The bill prohibits transportation agencies from using or providing PII for purposes of issuing public safety and travel alerts, or customer surveys, unless the transportation agency has received express written consent to do so. It clarifies the efforts a transportation agency can take to obtain accurate information of the registered owner’s address if a violation notice is returned in the mail, and ensures the owner has adequate time for responding.

SB 664 also maintains prohibitions on the use of customer data and statutory remedies if PII is not handled properly, including penalties ranging from $2,500 to $4,000 per violation.

According to marketing for California toll road agencies in support of SB 664, including TCA and OCTA, “toll agencies have been abiding by the law and have never sold customer information to third parties.”

Others see the bill as a get-out-of-jail-free card.

“The transit agencies are apparently saying that there have been so many violations, if they don’t receive retroactive protection, they could be wiped out,” Rosemary Shahan, president of Consumers for Auto Reliability and Safety, a Sacramento advocacy group, told Los Angeles Times.

The bill is currently being reviewed in the state assembly.

Settlement on the Horizon?

Despite several mediation meetings, including one 19-hour settlement meeting that lasted until 4:30 a.m., settlement has yet to be officially made. Mediation is a structured process in which an impartial third party assists disputing parties in resolving conflict through the use of specialized communication and negotiation techniques.

According to transcripts of a motion hearing in August for the In Re Toll Roads Litigation, the TCA, 3M and BRiC-TPS LLC had reached a settlement in principal with the plaintiffs. OCTA, however, had not.

3M and BRiC, former and current contracted companies with TCA, respectively, were hired to conduct transaction management, customer service and violation processing on behalf of the TCA.

“We have never been opposed to attempting settlement. We’ve had several conversations with the plaintiffs about the possibility of a settlement,” said Lois Bobak, an attorney representing OCTA. “…As a practical matter, there are things that would be very difficult to change in the way that roads operate. It’s likely we’re going to continue to go to the DMV to get addresses. We’re going to continue to send information to car rental companies when one of their vehicles violates.”

Bobak added that OCTA would not want to enter into a settlement if there was going to be another class-action lawsuit in the future, making the same arguments.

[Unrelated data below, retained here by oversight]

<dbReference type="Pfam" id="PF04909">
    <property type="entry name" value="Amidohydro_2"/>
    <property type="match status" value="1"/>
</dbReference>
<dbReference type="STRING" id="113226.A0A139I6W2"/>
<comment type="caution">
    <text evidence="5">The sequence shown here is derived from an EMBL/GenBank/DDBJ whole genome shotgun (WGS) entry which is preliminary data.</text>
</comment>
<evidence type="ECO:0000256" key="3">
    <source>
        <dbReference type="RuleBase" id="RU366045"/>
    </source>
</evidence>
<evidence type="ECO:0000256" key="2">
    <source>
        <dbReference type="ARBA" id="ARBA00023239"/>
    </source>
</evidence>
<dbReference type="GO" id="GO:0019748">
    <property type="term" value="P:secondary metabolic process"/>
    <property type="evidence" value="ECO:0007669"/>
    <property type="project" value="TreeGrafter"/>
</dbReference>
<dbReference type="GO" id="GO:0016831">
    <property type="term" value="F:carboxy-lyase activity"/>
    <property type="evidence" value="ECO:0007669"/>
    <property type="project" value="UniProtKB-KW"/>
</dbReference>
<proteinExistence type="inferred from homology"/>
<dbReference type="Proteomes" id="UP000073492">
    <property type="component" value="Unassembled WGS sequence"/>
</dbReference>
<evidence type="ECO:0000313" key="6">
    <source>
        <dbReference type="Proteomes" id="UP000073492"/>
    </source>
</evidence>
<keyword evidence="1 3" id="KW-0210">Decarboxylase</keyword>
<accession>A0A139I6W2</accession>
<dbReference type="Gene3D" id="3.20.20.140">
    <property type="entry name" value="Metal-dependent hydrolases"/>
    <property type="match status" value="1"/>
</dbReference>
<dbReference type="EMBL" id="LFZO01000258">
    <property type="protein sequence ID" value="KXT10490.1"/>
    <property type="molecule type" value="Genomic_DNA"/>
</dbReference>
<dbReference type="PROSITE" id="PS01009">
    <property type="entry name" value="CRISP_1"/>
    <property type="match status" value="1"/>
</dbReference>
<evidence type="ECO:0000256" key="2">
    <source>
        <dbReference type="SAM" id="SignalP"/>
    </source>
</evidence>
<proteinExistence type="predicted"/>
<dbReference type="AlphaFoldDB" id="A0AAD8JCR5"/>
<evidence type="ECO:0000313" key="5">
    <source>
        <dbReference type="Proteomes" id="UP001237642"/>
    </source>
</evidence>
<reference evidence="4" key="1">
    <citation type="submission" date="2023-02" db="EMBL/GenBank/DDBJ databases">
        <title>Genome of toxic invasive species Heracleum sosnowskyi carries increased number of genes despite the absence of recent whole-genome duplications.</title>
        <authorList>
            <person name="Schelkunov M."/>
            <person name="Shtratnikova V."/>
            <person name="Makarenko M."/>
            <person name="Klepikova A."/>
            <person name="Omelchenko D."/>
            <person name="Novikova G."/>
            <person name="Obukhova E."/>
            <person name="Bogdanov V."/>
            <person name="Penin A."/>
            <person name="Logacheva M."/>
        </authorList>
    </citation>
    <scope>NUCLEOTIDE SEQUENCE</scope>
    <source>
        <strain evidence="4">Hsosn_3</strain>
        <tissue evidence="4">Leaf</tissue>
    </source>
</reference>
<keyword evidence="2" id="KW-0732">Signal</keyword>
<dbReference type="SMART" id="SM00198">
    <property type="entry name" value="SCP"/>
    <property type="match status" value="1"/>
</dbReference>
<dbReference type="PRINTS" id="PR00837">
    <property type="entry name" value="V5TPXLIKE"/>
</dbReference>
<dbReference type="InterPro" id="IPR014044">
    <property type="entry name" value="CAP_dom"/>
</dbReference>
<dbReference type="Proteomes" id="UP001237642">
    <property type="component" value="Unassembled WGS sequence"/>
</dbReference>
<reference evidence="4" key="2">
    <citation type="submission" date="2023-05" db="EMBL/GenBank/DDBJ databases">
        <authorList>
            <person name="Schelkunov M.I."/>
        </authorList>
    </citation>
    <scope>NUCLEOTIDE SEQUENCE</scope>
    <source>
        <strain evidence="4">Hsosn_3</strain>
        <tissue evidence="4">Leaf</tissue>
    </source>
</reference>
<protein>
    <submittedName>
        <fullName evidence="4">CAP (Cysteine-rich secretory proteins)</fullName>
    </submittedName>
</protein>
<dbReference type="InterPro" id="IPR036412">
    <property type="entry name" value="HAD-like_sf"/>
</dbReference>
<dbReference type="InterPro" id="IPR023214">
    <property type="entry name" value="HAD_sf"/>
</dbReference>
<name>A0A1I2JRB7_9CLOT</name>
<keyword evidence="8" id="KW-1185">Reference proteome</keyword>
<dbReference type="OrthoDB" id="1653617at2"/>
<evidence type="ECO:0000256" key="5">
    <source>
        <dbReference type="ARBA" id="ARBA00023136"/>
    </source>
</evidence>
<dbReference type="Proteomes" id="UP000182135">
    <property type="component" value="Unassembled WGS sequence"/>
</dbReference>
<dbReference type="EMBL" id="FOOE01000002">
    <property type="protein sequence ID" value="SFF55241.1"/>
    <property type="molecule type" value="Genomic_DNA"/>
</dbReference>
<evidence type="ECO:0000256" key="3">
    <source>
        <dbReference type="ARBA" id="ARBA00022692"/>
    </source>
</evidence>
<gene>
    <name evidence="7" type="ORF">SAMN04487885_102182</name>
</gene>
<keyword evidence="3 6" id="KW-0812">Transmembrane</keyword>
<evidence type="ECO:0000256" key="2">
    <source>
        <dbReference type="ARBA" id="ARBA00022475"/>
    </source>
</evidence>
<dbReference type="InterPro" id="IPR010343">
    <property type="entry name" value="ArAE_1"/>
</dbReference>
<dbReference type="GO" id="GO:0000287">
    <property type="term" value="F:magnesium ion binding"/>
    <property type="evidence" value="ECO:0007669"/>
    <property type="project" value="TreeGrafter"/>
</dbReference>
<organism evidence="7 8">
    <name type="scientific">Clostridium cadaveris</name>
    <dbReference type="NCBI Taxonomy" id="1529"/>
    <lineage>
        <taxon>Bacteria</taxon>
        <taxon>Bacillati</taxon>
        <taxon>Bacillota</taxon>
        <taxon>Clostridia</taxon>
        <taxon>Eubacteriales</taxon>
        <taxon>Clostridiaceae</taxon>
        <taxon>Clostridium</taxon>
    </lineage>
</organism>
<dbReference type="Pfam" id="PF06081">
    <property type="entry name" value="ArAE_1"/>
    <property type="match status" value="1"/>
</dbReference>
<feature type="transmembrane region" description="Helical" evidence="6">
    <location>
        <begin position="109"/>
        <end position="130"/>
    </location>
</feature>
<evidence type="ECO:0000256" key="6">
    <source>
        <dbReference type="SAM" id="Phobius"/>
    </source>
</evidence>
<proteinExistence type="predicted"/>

“The plaintiffs are somewhat constrained in the ability to give us that relief because they’ve got other lawsuits pending in other jurisdictions making the same claims,” Bobak said.

Helen Zeldes, the lead attorney representing the plaintiffs, told the judge that the plaintiffs were in the very early stages of settlement with the TCA.

“One thing I will mention is the TCA (Board of Directors) needs to approve the settlement agreement,” Zeldes said during that motion hearing, adding that she saw no harm in pushing the next hearing 60 days out to let the parties finalize their agreements.

The TCA Board of Directors met on Oct. 10, and in closed session, approved the settlement agreement.

OCTA officials stated they were unable to comment since the lawsuit is ongoing. San Clemente Times made multiple attempts to obtain comment from plaintiffs and their legal team. Zeldes did not return phone calls or email requests. One plaintiff, Lori Myers, stated she did not have any comment, and deferred to Zeldes.

As for a future court date, the matter is scheduled to be heard next on Jan. 6, 2020, where the judge will answer key questions posed that may affect future settlement negotiations between the parties.

Lillian Boyd
Lillian Boyd is the senior editor for Picket Fence Media and city editor for Dana Point Times. She graduated with a degree in journalism from Humboldt State University. Her work experience includes interviewing incarcerated individuals in the Los Angeles County jails, an internship at the Pentagon covering U.S. Army news as well as reporting and anchoring for a local news radio station in Virginia. Follow her on Twitter @Lillianmboyd and follow Dana Point Times at @danapointtimes.

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comments (1)

  • The TCA is very corrupt and its job is to pay the “bond” holders, themselves, and corrupt county members. This is why an audit of TCA is not allowed and fought with all weapons; including false accusations of sexual assault. You bet Bartlett is on their payroll.